An Opportunity For Radical Change: Fast Fashion, Social Change And Environmental Justice


In recent years, the business model used by the fast fashion industry has come under increasing scrutiny. The term refers to the different stages involved in the manufacturing and delivery of these products, from the very quick rate of production to the almost immediate delivery of the goods and their ultimate disposal after only a few uses. According to the UK Parliament’s Fixing Fashion report, this approach has encouraged “over-consumption” and generated “excessive waste.” Given the tremendous environmental damage, fast fashion brands have received calls for reform from numerous parties, including the United Nations Environment Programme.

However, what many miss, or rather decide to ignore, are the millions of Black and brown people employed in these factories usually in the Global South with few rights, extremely low wages and a lack of security in and outside the working place. According to Labour Behind the Label, approximately 80% are women who bear the heaviest burden of the industry’s discriminatory practices from start to finish. Just like with other issues of institutional racism, the current Covid-19 pandemic has laid bare the unacceptable conditions in which these workers found themselves at the advantage of multi-millionaires like Kylie Jenner and companies like Pretty Little Thing. In Bangladesh, $3 billion worth of international orders have been cancelled due to the economic consequences of the pandemic, putting half a million workers at risk of losing their jobs. This is despite many of them risking their health by being forced to work during the country’s lockdown.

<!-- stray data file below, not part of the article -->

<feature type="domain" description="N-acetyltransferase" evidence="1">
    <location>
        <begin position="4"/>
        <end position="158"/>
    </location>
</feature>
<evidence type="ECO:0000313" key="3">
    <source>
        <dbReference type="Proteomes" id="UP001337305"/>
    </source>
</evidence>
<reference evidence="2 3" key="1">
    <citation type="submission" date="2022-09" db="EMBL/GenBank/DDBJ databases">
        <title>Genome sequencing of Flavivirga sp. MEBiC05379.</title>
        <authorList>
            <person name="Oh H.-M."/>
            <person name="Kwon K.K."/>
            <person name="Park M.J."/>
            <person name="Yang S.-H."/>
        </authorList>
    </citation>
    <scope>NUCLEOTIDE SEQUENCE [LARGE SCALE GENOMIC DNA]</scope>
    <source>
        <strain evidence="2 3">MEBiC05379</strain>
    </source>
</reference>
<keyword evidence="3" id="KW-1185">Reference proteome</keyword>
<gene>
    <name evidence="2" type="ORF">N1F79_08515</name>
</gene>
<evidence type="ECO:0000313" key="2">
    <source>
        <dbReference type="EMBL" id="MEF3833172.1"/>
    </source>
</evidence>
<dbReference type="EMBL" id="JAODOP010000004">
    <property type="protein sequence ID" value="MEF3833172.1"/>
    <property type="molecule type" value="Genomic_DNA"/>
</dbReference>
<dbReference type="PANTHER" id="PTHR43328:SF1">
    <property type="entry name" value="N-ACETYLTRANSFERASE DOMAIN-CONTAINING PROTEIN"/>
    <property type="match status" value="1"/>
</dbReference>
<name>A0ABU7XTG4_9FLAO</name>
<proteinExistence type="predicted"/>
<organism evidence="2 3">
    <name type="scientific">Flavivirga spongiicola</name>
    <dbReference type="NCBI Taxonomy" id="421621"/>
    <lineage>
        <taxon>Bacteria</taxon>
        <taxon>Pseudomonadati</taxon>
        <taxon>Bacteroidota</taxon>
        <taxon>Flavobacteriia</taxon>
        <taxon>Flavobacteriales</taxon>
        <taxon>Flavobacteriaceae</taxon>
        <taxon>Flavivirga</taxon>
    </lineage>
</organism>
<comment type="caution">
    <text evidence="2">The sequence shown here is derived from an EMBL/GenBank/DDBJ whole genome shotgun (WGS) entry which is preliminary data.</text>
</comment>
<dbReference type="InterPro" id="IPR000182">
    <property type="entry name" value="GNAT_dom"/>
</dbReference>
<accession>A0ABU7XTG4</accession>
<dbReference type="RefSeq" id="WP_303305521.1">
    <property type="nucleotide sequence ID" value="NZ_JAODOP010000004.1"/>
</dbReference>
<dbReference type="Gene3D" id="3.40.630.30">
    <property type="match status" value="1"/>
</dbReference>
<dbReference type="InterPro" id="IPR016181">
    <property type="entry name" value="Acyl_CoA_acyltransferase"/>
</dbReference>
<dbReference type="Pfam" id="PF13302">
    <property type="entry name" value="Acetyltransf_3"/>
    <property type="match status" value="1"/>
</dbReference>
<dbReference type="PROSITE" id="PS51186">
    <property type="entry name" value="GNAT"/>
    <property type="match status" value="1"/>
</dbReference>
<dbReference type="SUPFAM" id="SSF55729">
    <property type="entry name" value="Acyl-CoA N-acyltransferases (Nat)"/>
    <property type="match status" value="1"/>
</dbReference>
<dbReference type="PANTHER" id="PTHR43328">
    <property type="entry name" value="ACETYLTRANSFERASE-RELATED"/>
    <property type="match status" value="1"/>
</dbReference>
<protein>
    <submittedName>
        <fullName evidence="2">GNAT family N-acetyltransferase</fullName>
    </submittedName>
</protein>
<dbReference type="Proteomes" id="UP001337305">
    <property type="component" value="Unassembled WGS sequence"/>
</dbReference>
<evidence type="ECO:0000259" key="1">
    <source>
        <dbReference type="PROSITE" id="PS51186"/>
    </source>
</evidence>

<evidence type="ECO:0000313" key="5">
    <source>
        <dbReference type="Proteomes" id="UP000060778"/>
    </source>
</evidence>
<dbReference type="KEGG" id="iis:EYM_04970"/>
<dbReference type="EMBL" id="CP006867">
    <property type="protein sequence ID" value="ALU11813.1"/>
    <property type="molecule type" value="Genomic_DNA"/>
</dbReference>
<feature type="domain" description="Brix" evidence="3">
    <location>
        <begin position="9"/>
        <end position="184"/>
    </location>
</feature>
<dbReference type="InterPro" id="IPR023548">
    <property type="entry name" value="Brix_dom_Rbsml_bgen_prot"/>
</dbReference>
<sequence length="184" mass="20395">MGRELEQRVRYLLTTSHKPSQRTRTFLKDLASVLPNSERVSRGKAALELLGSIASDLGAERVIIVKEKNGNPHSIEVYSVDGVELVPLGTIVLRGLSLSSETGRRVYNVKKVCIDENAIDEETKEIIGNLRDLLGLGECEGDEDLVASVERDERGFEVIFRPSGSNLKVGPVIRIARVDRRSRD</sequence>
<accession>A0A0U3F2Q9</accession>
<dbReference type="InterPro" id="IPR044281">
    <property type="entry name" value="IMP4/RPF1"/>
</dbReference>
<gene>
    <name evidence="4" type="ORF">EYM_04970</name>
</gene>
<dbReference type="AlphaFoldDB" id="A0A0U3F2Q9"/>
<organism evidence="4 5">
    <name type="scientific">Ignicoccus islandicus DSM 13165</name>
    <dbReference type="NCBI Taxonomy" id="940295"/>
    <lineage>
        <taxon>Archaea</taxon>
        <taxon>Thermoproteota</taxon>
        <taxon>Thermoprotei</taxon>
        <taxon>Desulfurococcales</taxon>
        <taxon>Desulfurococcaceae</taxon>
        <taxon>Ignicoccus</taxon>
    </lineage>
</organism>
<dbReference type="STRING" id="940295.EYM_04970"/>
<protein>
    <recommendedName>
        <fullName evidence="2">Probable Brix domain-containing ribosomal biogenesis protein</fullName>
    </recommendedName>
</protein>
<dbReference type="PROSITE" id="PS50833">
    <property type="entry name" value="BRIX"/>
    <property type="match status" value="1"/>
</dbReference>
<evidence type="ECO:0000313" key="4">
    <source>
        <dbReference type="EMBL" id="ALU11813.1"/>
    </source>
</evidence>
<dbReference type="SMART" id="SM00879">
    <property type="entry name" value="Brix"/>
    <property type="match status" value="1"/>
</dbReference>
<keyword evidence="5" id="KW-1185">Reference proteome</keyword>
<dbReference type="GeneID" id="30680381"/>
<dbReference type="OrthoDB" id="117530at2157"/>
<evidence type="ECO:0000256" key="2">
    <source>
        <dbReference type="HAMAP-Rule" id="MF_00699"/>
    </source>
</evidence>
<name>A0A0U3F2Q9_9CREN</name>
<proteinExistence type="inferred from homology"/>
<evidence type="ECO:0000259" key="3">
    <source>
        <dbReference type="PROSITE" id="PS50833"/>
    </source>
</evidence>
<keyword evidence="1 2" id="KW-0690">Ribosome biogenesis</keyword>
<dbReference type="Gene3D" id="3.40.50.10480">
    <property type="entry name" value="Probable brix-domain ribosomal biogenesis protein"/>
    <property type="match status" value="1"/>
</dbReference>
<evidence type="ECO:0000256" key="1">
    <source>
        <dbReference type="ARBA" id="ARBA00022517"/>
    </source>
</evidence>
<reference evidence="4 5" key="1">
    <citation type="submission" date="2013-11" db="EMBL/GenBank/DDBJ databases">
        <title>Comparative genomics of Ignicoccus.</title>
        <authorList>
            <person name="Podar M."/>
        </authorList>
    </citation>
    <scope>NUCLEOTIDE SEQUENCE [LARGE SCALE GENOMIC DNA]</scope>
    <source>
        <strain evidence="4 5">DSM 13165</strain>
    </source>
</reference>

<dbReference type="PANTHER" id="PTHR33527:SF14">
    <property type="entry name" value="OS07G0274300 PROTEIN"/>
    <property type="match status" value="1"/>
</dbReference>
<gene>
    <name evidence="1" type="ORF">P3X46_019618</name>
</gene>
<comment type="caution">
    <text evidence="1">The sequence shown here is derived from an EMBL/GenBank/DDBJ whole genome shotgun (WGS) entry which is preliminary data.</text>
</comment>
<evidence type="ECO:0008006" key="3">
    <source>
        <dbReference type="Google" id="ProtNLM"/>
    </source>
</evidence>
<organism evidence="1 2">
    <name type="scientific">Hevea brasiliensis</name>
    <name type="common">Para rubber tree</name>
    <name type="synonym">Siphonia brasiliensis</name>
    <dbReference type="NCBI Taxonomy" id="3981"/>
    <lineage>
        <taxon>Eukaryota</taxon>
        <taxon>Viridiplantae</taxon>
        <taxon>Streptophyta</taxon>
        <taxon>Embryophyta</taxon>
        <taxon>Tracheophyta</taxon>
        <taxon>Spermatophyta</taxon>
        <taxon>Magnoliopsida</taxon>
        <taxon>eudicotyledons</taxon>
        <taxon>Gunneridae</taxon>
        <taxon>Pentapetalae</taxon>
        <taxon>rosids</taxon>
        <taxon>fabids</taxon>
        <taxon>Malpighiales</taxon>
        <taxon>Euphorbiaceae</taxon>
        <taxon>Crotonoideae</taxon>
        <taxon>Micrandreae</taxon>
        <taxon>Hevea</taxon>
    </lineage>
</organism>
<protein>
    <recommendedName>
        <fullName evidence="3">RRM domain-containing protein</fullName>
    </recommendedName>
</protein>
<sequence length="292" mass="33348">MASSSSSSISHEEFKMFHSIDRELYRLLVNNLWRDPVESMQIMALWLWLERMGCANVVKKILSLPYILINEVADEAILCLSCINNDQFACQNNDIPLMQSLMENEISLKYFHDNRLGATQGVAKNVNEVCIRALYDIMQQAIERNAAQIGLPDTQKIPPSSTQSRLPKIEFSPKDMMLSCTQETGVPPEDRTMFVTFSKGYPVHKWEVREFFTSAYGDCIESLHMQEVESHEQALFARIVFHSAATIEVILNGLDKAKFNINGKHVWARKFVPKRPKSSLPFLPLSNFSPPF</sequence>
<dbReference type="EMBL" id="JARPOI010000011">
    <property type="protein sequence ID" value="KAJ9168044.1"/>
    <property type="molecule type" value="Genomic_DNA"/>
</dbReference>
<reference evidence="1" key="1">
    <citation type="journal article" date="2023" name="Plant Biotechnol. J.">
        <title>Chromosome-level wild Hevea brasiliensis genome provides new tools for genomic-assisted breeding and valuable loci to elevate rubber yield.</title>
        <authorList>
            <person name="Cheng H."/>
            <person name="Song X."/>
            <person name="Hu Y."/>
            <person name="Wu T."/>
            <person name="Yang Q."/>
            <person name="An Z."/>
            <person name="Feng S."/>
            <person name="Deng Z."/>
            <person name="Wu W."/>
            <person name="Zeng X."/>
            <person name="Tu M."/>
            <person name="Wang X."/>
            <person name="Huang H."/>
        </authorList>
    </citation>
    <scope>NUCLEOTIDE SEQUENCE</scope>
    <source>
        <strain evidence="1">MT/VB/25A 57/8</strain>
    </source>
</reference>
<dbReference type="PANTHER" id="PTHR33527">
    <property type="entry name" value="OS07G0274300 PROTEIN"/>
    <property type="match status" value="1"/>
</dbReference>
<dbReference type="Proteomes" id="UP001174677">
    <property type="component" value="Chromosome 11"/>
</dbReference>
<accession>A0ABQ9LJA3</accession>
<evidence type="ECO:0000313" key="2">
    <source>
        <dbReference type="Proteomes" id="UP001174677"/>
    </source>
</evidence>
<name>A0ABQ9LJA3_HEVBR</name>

Though policymakers worldwide have denounced the severe environmental impact of the fast fashion industry, they have failed to do the same for garment workers’ rights even before the pandemic. The EU has created a fund to support these groups but did not offer a long-term strategy to the issue which has been ongoing for years. The lack of public outrage has led millions of people on social media to use the hashtag #payup to demand that corporations pay garment workers in the Global South. Companies such as Nike and Tesco have agreed to pay, but many others are yet to commit.